“We see problems as challenges!”

Monday, 12 February, 2018

The core of Swedish Life Cycle Center is networking. Networking, knowledge building and international reach within life cycle thinking. For professionals in the life cycle field the reoccurring network conference arranged by the center exclusively for partners is often a highlight of the year. On February 7, 2018 the network conference with the title “The role of life cycle thinking in a circular economy” was arranged in Gothenburg; this time together with the project Swedish platform for the life cycle perspective, funded by the Swedish Energy Agency. The aim was to network, engage, inspire, exchange knowledge and hopefully find new cross roads for collaborations around Circular economy and Life cycle thinking.

The hall at Lindholmen Conference Center gathered more than 60 professionals from research, industry, academia and government agencies. 23 organizations were represented and 10 different issues were discussed.

The Government’s work

Per Bolund, Minister for Financial Markets and Consumer Affairs & Deputy Minister for Finance started up with a presentation about the Government’s work towards sustainable consumption and circular economy.

”We will become one of the first fossil-free welfare states and Circular economy as well as Life cycle thinking are important to reach that goal.”

 

Bolund gave an overview of the key challenges and main moves that the Government has made and will make in order to support a sustainable development and Circular economy specifically.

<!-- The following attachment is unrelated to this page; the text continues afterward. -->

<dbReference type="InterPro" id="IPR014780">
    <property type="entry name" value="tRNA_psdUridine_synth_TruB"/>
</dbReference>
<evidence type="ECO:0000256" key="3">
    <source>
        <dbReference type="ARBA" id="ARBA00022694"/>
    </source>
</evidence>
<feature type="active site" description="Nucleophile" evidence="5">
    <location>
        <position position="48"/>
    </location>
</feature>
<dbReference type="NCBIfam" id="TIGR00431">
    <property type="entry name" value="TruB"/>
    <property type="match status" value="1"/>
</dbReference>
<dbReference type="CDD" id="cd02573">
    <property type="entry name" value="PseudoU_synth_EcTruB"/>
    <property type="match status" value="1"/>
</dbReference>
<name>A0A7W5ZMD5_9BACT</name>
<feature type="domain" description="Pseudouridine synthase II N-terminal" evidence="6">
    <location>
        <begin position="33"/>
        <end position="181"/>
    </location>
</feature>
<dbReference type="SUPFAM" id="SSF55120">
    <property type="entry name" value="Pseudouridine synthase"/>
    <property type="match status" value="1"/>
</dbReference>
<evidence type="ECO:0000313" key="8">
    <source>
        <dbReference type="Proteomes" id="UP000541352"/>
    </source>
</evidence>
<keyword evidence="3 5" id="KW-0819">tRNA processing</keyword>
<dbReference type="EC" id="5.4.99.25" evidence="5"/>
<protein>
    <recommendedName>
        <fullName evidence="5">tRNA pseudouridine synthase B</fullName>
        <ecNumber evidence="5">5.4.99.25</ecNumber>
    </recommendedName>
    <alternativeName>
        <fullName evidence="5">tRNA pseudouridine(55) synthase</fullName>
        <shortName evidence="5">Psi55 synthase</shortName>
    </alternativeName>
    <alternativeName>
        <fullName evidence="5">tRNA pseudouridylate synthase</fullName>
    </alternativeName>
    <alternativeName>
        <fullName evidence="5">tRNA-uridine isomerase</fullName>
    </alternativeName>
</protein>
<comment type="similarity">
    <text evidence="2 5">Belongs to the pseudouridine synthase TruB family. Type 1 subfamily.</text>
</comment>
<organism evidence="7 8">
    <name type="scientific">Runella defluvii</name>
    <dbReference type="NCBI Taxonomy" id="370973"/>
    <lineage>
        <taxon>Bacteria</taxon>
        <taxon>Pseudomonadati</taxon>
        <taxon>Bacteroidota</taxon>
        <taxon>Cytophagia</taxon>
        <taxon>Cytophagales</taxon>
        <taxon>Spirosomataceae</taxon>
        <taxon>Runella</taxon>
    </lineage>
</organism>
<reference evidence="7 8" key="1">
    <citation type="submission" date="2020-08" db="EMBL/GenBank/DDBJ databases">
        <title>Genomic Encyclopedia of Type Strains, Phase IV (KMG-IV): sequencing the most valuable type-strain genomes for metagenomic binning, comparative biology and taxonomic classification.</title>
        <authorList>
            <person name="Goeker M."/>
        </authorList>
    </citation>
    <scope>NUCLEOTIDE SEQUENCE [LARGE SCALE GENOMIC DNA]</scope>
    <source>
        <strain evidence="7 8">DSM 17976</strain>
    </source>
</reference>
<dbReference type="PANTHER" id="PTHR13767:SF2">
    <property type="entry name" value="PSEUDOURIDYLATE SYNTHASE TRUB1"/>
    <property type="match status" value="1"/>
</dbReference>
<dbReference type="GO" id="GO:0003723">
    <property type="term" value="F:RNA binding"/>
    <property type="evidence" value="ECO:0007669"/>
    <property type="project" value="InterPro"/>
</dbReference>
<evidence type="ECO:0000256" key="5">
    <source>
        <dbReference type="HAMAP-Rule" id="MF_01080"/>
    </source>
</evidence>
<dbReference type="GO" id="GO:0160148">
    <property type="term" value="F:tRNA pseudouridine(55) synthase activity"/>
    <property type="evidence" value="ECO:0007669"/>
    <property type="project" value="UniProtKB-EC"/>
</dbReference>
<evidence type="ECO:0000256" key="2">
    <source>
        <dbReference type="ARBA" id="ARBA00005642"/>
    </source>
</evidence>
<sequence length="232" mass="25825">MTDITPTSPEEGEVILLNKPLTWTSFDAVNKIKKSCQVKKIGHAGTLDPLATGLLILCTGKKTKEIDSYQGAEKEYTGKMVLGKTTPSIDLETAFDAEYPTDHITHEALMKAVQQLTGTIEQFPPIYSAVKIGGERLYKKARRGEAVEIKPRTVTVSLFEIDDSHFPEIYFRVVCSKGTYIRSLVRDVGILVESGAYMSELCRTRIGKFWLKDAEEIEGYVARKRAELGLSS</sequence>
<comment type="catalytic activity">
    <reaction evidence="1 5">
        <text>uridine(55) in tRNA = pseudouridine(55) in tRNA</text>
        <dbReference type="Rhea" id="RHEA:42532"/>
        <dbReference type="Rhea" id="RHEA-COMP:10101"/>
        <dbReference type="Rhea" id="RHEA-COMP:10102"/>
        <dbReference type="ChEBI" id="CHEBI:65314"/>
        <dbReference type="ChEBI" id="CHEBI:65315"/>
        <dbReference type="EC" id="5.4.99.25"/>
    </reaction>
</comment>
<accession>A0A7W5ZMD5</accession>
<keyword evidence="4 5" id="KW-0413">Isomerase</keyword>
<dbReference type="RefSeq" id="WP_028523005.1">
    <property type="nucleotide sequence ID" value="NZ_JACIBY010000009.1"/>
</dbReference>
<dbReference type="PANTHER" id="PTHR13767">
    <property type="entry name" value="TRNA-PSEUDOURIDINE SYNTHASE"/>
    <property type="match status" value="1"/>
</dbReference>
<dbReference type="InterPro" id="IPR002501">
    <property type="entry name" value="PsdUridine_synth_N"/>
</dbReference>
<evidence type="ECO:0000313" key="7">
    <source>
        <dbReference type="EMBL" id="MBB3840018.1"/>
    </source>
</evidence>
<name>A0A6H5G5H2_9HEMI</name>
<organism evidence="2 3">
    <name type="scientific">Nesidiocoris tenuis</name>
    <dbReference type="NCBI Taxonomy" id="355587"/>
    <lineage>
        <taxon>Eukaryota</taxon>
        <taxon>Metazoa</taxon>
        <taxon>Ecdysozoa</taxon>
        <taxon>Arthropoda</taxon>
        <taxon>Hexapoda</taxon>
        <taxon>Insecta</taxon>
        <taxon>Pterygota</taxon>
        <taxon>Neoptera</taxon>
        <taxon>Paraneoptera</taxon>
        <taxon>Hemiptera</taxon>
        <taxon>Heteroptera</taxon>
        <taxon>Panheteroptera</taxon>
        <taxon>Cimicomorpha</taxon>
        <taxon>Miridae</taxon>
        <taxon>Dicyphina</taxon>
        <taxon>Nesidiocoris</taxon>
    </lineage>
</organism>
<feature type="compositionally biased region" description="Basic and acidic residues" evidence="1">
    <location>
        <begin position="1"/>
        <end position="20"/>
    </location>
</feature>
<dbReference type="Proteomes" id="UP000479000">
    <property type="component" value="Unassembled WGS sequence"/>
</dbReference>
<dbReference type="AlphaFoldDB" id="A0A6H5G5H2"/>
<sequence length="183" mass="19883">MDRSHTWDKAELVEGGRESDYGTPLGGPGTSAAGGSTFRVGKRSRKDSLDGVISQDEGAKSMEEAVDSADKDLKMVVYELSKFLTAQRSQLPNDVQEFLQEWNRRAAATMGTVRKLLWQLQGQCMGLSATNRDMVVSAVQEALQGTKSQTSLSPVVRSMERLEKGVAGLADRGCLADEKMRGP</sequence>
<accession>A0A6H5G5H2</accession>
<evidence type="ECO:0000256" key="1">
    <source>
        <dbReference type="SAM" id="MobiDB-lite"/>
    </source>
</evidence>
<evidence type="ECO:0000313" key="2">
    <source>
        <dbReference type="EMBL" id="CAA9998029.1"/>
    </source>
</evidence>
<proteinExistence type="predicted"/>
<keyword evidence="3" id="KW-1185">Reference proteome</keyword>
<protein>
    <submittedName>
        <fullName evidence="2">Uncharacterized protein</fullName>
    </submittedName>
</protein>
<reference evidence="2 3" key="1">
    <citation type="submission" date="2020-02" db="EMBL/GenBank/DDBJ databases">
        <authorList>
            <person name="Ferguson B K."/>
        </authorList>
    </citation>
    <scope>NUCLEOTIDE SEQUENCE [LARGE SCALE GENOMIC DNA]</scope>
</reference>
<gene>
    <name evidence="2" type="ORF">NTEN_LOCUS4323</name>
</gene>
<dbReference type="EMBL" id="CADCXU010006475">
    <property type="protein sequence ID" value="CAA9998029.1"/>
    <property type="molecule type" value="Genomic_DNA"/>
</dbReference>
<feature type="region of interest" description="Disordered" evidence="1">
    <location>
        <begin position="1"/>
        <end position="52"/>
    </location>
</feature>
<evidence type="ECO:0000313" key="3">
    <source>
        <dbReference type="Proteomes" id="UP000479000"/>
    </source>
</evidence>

Per Bolund, Minister for Financial Markets and Consumer Affairs & Deputy Minister for Finance
Photo: Kristian Pohl/Regeringskansliet

Design & use phase hand-in-hand

While Per Bolund was focusing on economic incentives and Innovation programs to support a sustainable development, next speaker Mattias Lindahl was putting most of his focus on user behavior. Lindahl is Professor at Linköping University and head of Mistra REES – Resource-Efficient and Effective Solutions. With the brilliant examples of underwear, tooth brushes and towels he played a game with our preconceptions.

“Most of you have no problems drying yourself with a reused towel in a hotel room, but would you wear second-hand underwear? Probably not. We need to change these inverse patterns.”

 

Mattias Lindahl, Professor at Linköping University and head of Mistra REES

Workshop sessions for further networking

During the work shop session that followed, 7 different session leaders had the chance to discuss their topics in groups. The topics stretched from recycling, over policy instruments, to business models and design. The activity in the groups was high, the atmosphere was positive and the sessions opened up for future collaborations like research projects and further discussions.

All in all it was a positive day, full of that inspiration and energy needed to attack the challenges ahead of us.

Lars Mårtensson, chair of the Swedish Life Cycle Center’s Board and Director Environment and Innovation at Volvo Trucks highlighted the strength of the center – the members:

 “We have a lot of challenges ahead of us and the strong engagement from partners is very promising for the future. Our strongest assets? That we don’t see the problems as problems, but as challenges!”

 

Lars Mårtensson, chair of the Swedish Life Cycle Center’s Board & Director Environment and Innovation at Volvo Trucks

 

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Network conference: The role of life cycle thinking in a circular economy